We 100% hear your concerns! You want ‘fire cider’ available to everyone always and we agree with you! We trademarked the phrase with the intention of protecting our business from bigger players in the natural foods industry, not to persecute folks making home remedies and selling their remedies on a small scale. We sincerely apologize for the confusion and fear this has created. Currently, ‘fire cider’ is not a generic term as recognized by the USTPO. Fire Cider was not protected in any way before we registered it. That is why our application was accepted and our trademark granted.
So, what can we do? How can we safeguard the traditional use of the phrase fire cider, while at the same time protecting the businesses we have all worked to build? We need to consult with some professionals to figure out our options. We are all going to need to work together to make something positive happen. Please give us two weeks, til Feb 10th to give you a full update on what our all our options are and where we can go to resolve this in a positive way.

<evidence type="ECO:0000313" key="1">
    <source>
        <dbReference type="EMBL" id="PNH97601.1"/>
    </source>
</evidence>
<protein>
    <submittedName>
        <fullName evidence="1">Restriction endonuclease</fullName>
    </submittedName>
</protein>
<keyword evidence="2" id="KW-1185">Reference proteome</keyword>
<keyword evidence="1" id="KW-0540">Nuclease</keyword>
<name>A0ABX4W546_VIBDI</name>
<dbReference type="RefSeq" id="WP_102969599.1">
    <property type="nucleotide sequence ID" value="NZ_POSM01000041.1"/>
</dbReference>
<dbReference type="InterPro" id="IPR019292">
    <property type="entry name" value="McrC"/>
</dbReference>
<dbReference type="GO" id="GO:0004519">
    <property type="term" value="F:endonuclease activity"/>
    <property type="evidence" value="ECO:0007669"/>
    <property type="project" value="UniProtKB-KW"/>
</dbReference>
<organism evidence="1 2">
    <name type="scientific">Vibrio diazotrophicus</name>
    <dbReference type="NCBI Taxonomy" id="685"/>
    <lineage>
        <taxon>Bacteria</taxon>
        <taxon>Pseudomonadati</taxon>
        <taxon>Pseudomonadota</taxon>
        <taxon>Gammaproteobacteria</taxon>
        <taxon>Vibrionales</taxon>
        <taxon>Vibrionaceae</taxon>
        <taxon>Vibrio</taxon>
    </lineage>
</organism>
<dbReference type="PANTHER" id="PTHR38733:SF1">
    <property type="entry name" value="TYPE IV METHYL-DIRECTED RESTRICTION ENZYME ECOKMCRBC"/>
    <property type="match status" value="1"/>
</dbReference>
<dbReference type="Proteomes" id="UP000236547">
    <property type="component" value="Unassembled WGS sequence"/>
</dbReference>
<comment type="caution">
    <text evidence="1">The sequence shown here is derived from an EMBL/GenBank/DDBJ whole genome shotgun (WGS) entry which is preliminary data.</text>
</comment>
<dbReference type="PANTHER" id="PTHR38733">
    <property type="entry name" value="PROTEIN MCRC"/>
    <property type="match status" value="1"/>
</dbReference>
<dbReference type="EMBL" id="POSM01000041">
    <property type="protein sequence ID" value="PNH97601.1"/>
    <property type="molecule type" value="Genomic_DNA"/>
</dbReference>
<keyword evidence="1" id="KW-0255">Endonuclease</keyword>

Thank you kindly, Amy, Dana and Brian
This is great turn of events, and I’m hopeful we can all work together for a positive resolution!
Update 5 – tue.11.feb 10:00am –
Well, perhaps I was too optimistic. Fire Cider® has posted their “resolution” on their Facebook page. They certainly seem resolved.
The long and short of it is, they’re saying “bring it to the US Patent & Trademark Office.” If we take it at face value, this may mean they feel confident that their mark will stand up to a challenge, or they may believe there’s no safe way for them to extricate themselves from the situation under their own power, and that an external effort is required.
I find it reasonable to imagine, though, that if they were to go to the USPTO and say, on the record, “it looks like this mark shouldn’t have been granted, it turns out to be a generic term after all” – then surely the term would go on record as a generic, and so all users would be protected from megacorporate usurpation in the future. But, I suppose that’s expecting a government bureaucracy to operate within the bounds of reason, so I’m willing to believe it’s not that simple.
I do believe an organized challenge of the mark, filed with the USPTO, is the best course of action, and I trust one is forthcoming.